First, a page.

"SaltAir is essentially a seafood restaurant that takes a culinary journey through the energy and lifestyle of California, a West Coast style of living." Later, he adds, "The whole idea of SaltAir is that you’ve been out in the sun. You’ve been enjoying the California lifestyle. If you’ve been to Cabo, you’ve got that sun-kissed feeling on your skin, you’ve got that salt in the air that’s on your body. You go home, you clean up, you go out to a nice dinner."
"SaltAir is essentially a seafood restaurant that takes a culinary journey through the energy and lifestyle of California, a West Coast style of living."
Formerly the home of Pesce and Brio, the 9,000 square foot space at the corner of West Alabama and Kirby has been completely transformed with a theme of that Cooper calls "relaxed elegance." Just past the entrance, a large U-shaped bar dominates the room.
To the left, a small, lounge-style dining room offers some of the bar's energy but with table seating. The main dining room sits behind the bar and offers a view of the open kitchen. A nearby sunroom offers lots of natural light and a view of Kirby's bustling scene. Cooper says they deliberately chose to avoid any of the hallmarks of typical seafood restaurant design for SaltAir's interior.
"To me, corporate, cheesy restaurants — and I don’t mean that in a bad way — are overly thematic," Cooper says. "If I walk into a seafood restaurant, I don’t need an aquarium to hit me at the front door to let me know I’m in a seafood restaurant or a big display of seafood. I’m not saying that doesn’t work (at other places) — but not for what we’re trying to do."
By design, the bar gives SaltAir a high energy central point and sets the stage for the overall experience. Even at 6 pm on a Wednesday, a crowd of well-dressed future regulars had already arrived to sip cocktails and snack on plates of cold seafood. Eventually, groups of friends make their way to tables in the various dining rooms where they start ordering main entrees and taking advantage of Clark/Cooper's signature wine prices that are sometimes below retail. This movement within the restaurant is exactly what Cooper says he intended for SaltAir.
"It’s kind of an old school thing, but we’re doing it our way. It’s what I think the dining experience should be. Enjoy the whole palate as far as not only the food but also the whole dining experience throughout the restaurant."
California vibe, global seafood
SaltAir doesn't look like a typical seafood restaurant, and that commitment to being different extends to the menu. Chef Brandi Key worked with Cooper and co-owner/chef Charles Clark on a deliberately international approach to sourcing and flavors. "The majority of seafood restaurants in Houston are kind of the same," she says. "They have that theme behind them. Maybe not in decor but in using Gulf Coast seafood. And we use it. I’m not not using Gulf Coast seafood, but it’s packaged in a way that’s a little surprising, you know? It’s a different style than we’ve seen so far."
Entrees are served a la carte, but diners are encouraged to pair them with one or more of the 13 vegetable dishes that Key has created.
That approach begins at the raw bar, which features a selection of raw oysters, crudos and other cold preparations. Exact varieties are listed on a chalkboard menu that hangs over the kitchen and in a supplemental menu that's printed every day. While sister concept Brasserie 19 also features raw dishes, Key notes that SaltAir's approach is very different from that restaurant's French-style approach.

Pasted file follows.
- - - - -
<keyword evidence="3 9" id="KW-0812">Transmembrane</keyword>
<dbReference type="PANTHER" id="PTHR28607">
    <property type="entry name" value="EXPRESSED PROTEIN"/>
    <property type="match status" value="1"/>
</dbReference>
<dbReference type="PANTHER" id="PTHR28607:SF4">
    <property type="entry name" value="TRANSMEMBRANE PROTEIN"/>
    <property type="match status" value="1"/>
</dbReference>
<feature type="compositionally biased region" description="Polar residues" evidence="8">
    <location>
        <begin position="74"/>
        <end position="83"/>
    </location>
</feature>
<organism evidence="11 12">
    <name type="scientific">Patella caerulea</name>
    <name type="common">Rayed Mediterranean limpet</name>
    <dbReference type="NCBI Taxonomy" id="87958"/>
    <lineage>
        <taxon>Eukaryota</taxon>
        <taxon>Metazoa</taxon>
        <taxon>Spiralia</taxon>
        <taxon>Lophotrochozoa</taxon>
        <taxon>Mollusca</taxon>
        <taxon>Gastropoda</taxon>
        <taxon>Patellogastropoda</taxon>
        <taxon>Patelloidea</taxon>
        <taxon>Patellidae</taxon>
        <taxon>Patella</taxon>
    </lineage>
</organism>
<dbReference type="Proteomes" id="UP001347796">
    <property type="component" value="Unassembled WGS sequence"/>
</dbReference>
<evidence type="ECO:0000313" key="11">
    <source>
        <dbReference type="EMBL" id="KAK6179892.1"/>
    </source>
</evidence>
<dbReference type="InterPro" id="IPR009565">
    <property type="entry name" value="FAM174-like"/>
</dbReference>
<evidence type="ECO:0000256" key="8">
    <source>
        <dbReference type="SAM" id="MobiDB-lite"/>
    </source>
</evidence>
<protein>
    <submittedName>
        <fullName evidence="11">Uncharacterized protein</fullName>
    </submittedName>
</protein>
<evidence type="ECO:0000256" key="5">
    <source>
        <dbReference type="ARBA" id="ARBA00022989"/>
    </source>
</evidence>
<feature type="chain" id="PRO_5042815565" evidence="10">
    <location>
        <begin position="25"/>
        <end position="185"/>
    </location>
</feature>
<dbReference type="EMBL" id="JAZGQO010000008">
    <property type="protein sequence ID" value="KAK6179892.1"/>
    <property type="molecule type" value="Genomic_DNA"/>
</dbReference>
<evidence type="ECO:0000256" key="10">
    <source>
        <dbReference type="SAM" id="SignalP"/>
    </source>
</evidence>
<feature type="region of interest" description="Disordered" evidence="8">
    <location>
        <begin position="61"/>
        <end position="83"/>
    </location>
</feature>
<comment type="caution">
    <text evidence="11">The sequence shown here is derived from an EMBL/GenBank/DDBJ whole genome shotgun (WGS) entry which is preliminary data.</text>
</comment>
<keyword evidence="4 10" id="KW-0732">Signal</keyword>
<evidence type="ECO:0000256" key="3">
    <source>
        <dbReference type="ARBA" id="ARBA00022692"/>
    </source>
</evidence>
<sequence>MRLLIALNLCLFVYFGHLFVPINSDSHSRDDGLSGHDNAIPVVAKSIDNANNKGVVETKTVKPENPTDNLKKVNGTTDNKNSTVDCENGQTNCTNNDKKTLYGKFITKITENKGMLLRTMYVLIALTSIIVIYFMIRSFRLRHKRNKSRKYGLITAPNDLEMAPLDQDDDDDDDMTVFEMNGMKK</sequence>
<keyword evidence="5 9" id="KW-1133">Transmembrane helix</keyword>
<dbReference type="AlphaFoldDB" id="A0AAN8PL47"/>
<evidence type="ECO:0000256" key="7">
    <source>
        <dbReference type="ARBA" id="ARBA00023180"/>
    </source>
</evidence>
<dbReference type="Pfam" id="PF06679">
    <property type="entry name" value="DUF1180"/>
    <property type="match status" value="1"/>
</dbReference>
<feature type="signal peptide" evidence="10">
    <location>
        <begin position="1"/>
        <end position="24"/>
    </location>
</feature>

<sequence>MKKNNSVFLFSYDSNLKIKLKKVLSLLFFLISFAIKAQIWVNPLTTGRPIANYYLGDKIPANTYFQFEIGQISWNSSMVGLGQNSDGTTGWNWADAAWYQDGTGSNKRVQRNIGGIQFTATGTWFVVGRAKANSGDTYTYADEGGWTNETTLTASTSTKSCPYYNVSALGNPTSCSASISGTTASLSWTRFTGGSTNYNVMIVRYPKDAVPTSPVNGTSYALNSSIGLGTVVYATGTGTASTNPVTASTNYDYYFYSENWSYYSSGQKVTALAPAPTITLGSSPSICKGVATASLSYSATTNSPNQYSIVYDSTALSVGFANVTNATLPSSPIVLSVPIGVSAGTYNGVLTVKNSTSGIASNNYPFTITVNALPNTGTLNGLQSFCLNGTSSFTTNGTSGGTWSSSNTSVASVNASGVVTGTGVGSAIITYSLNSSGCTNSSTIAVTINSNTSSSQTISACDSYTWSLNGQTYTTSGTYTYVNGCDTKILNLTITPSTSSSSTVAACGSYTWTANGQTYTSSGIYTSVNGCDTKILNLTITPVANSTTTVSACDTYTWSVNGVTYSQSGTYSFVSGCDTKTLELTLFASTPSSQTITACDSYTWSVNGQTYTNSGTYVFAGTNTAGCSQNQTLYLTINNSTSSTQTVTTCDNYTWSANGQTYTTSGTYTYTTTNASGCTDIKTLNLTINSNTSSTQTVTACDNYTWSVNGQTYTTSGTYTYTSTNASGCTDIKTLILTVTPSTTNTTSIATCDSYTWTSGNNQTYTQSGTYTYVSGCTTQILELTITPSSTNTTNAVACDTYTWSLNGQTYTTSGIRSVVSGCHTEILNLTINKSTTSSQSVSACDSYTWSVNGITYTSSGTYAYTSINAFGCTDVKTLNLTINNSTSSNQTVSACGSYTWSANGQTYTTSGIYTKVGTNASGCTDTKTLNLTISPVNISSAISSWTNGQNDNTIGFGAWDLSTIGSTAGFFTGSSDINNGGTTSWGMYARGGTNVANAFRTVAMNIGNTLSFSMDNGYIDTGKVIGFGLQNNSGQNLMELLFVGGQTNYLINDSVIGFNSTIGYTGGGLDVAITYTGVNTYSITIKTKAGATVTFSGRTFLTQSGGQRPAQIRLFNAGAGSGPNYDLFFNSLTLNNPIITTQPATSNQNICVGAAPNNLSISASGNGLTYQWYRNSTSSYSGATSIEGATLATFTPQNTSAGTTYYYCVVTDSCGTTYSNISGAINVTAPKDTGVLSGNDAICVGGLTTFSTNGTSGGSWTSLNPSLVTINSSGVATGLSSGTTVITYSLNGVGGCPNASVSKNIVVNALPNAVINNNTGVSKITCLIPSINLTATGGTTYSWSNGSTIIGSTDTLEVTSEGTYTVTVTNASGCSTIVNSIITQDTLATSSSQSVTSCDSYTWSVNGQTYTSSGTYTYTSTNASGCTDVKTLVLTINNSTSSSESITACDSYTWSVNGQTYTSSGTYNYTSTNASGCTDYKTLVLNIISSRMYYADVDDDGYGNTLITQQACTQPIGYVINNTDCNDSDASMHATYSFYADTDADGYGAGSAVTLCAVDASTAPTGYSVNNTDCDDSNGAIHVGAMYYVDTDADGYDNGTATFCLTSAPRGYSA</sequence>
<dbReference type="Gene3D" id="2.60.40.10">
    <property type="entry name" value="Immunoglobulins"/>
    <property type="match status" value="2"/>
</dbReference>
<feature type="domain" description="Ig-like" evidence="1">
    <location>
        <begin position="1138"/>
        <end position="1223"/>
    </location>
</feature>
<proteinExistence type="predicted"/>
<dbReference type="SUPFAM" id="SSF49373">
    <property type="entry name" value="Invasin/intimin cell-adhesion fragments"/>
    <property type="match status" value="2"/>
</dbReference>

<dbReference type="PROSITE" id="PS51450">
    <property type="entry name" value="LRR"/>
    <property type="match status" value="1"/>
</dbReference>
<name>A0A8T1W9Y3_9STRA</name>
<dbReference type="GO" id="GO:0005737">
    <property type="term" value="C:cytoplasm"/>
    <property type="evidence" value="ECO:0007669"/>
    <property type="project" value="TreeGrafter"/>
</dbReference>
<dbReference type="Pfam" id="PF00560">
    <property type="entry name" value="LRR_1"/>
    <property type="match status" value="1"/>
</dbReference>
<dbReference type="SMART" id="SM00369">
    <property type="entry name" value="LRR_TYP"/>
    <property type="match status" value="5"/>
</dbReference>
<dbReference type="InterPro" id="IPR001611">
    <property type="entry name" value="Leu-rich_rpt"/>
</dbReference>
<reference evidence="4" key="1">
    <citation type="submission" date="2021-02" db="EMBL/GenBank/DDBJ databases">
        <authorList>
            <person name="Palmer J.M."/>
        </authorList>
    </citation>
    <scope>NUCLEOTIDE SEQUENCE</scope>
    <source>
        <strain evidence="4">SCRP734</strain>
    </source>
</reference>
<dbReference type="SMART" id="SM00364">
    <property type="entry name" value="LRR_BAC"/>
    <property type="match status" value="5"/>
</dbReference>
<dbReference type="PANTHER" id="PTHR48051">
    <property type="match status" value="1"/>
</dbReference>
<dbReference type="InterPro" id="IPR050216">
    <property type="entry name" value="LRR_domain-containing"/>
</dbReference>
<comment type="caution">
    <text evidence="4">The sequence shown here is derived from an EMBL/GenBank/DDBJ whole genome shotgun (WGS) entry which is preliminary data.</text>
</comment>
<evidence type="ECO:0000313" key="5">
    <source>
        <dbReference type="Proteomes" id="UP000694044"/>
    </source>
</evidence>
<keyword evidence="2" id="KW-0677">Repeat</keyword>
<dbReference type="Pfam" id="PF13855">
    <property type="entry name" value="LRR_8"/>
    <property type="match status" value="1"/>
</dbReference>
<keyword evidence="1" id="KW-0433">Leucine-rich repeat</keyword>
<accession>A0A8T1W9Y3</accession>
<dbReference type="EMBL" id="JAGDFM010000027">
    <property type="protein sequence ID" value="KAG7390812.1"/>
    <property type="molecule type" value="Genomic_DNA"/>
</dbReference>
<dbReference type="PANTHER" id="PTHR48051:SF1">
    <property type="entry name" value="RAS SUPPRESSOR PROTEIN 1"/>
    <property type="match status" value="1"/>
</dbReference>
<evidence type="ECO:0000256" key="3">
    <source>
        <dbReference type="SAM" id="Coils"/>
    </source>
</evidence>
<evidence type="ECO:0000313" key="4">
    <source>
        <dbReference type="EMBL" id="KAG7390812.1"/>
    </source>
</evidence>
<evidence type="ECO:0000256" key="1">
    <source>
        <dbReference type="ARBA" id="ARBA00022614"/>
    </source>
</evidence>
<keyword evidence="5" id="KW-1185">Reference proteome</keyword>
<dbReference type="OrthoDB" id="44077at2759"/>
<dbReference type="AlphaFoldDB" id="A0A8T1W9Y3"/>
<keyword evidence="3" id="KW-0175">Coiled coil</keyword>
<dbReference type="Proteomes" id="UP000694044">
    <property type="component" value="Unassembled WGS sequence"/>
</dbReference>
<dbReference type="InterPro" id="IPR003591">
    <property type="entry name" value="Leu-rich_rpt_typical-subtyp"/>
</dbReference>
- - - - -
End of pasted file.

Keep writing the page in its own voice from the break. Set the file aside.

"This is a little more aggressive, because we have so many other options that we can use for crudos, ceviches and other types of raw items. It’s new to our company. We haven’t done anything like this before, but at the same respect, it’s my favorite part of the entire restaurant," Key says. "I want people to see the size of tuna that we’re cutting into cubes and making tartare with, because it really kind of sets the tone for who we are with this concept. Raw seafood and cold seafood done right is one of the most refreshing things I think you can eat."
The portions on dishes like hamachi crudo with sweet onion, Asian pear and shaved foie gras are generous enough to be split between two people, or one person could order a couple for a light meal. Similarly, dishes such as clam fries and calamari, both of which feature a light, crispy batter, are heartier appetizers for the table that serve as a preface to center of plate entrees such as redfish 1/2 shell with Moroccan spices and salsa verde. Land lovers may choose from lamb chops, Cornish hen or beef filet.
Entrees are served a la carte, but diners are encouraged to pair them with one or more of the 13 vegetable dishes that Key has created. Rather than simple sides, Key describes the mix of hot and cold vegetables, grains and starches as standalone dishes with flavors that complement or contrast with the entrees. "I’ve got farmers I’m working with here and other places, hydroponics, things that are the best you can get and letting that be a dish on its own," she says.
For example, rather than serve simple mashed potatoes, SaltAir's smashed potatoes are boiled in salty water and aromatics, then crisped and smashed by hand. "You get the best of both worlds: crunchy skin, cooked all the way through with a little bit of lemon, olive oil and herbs, rosemary, salt and call it a day," Key says.
"This has been the most fun menu to write," she adds later. "We’ve had almost two years of going back and forth, trading pictures and what about this, what about that. It’s just — seafood’s fun."
Judging by the packed house and happy faces on Wednesday night, SaltAir's diners are having fun, too. Even with competition from other high-quality seafood restaurants like Holley's and Peska, SaltAir is already winning fans.
Really liked SaltAir. I think Clark/Cooper have a big hit on their hands.— Alison Cook (@alisoncook) July 16, 2015
I do, too.